Galvia/Calvary Hospital

An interesting number of medical institutions were established in Galway in the 20th century. In 1908 the Port Sanitary Intercepting Hospital was built near the docks opposite Forthill Cemetery as quarantine for any suspected cases of cholera or smallpox that might have come in on board ship. It cost £1,000, had 20 beds, and happily it was never needed for its primary purpose and only ever housed three patients. It burnt down in 1966.

Dr Bill Sandys opened St Bride’s Nursing Home on Sea Road in 1916. Dr Michael O’Malley joined him there and they ran it as a private nursing and maternity home while also accepting medical and surgical cases. In 1927 Seamount Nursing Home was opened at Blackrock by Dennis Morris and it also functioned as a maternity home.

There were small maternity homes in Wellpark, in Kilcorkey, and Manresa in Salthill, but these closed when the new maternity section of the Regional Hospital opened in 1942. Nurse Colgan ran a maternity unit in Palmyra Park until 1947, and St Theresa’s on Kingshill, Salthill, was still registered as a maternity home in 1958, but by 1960 was functioning as a geriatric home only.

The construction of the Merlin Park Hospital Complex began in 1945. It was built primarily to fight against the scourge of TB which was rife in the country at the time. Merlin will always be associated with Dr Noel Browne.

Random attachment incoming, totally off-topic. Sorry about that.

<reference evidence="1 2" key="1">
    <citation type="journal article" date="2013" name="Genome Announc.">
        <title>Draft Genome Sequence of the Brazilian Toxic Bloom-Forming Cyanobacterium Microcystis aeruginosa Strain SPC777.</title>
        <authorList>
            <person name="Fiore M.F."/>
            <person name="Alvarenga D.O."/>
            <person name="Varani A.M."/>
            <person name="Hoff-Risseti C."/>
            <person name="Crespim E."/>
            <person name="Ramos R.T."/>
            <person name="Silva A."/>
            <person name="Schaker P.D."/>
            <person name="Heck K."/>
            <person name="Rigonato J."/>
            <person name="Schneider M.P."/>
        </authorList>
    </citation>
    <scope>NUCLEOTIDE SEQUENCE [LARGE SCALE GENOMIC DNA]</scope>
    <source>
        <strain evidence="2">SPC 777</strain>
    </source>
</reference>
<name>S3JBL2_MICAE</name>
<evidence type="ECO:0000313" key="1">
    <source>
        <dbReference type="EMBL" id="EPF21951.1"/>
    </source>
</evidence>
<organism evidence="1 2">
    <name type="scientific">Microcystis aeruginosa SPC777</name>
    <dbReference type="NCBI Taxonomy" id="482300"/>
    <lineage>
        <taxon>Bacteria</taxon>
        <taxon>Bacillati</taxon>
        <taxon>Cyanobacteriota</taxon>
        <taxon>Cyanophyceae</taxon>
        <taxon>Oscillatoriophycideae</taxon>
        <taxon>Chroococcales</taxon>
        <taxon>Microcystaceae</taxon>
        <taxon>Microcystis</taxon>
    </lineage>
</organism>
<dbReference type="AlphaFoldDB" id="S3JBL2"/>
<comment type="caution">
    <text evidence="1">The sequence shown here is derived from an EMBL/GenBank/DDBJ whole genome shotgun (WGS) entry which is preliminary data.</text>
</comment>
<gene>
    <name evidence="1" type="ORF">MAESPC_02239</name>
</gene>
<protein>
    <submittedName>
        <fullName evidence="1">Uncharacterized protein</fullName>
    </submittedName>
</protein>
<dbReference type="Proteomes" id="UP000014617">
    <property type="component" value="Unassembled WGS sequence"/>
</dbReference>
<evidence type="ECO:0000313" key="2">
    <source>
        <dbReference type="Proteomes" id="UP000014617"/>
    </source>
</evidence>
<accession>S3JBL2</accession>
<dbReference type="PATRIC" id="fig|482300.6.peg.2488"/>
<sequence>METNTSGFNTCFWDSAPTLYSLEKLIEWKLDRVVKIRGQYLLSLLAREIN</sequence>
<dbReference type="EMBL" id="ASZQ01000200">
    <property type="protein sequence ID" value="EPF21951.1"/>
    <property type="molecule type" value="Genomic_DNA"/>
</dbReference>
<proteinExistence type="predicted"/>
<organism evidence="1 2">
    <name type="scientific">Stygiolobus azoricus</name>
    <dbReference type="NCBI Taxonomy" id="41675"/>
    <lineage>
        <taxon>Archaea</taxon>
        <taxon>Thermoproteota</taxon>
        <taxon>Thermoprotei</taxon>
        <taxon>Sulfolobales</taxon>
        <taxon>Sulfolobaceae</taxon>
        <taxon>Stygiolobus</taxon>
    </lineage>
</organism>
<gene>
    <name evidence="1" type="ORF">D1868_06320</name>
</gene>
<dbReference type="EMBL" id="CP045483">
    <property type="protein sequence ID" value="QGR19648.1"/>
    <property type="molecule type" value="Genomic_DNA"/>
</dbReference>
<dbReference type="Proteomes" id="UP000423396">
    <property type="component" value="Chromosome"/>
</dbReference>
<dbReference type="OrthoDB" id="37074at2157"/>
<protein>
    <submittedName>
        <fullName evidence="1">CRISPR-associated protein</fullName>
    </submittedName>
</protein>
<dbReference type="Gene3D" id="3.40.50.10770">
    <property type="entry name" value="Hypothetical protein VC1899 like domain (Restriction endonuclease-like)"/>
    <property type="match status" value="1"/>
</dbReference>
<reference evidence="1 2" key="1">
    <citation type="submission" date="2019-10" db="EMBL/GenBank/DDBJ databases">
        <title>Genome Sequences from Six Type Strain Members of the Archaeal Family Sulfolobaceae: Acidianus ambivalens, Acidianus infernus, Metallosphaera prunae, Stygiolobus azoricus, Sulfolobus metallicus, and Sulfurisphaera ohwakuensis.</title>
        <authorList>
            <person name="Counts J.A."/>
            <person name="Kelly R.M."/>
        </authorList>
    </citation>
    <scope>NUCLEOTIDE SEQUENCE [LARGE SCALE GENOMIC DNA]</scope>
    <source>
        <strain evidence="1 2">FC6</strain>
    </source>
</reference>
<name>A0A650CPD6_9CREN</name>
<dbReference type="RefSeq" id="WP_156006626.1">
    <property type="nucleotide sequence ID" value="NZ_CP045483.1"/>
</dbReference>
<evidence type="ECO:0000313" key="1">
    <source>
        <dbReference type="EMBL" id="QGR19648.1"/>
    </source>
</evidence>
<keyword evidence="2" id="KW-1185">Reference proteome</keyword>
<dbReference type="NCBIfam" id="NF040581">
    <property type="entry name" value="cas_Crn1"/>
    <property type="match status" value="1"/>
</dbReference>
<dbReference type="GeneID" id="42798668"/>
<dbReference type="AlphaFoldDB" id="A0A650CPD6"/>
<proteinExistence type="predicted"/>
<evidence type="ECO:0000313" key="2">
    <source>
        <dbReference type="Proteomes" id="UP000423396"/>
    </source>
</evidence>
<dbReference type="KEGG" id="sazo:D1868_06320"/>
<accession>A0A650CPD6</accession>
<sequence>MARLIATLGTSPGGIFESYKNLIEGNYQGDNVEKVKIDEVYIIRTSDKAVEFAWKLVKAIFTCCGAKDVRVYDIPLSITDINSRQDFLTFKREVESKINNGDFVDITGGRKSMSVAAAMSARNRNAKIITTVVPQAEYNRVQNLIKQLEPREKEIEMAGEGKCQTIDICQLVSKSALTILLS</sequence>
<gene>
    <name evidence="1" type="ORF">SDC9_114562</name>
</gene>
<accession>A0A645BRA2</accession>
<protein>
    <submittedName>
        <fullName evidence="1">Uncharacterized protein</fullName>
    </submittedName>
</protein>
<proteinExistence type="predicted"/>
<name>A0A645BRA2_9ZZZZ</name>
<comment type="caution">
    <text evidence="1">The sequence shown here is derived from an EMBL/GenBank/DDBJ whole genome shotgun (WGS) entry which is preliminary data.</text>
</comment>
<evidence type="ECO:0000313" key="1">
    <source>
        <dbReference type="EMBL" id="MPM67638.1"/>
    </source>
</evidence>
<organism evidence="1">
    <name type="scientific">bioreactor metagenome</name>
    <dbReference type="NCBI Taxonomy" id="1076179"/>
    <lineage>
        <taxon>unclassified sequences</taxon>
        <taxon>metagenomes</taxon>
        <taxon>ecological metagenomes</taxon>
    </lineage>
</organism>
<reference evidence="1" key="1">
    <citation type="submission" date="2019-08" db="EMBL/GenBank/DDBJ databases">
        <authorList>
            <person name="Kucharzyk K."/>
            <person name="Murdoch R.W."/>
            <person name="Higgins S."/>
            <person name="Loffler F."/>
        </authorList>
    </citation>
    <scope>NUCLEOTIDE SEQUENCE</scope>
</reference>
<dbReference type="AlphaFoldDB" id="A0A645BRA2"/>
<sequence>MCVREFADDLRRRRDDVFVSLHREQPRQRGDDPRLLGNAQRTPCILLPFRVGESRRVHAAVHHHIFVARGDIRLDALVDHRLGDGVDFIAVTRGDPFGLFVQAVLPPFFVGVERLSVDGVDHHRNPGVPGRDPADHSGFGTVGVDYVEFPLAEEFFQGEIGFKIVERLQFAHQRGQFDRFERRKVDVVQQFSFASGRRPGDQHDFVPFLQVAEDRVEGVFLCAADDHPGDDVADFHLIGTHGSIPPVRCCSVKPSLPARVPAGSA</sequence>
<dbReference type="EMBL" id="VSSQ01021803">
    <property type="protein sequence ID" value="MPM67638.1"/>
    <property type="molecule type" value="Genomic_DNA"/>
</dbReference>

Calvary was the not very inspirational name given to a new hospital which was opened by the ‘Blue Nuns’ in Renmore in 1953. It was well equipped, had 71 beds, and provided a maternity service and in-patient care for medical and surgical patients. It encouraged a number of well-known obstetricians, physicians, and surgeons to set up private practice in Galway. Part-time consultants at the Regional Hospital also attended there. The maternity service closed in 1973 because of staff difficulties and the expense of maintaining 24-hour cover. The nuns closed the hospital altogether in 1985 because of a lack of vocations and a reassessment of the aims of the order. Private interests bought the property and on March 1 1986, the new Galvia Hospital opened under lay management.

All of the above is taken from Galway, A Medico Social History by James Murray, a remarkable work of research and scholarship of history, social history, and medicine in Galway. Still available in good bookshops.

Our photograph of Calvary (courtesy of the National Library ) was taken by Captain Morgan in 1953, just after the construction finished. The Dublin Road is seen on the right and the Renmore Road is on the top of the photograph. The small white building opposite the hospital gate lodge was Duggan’s shop.

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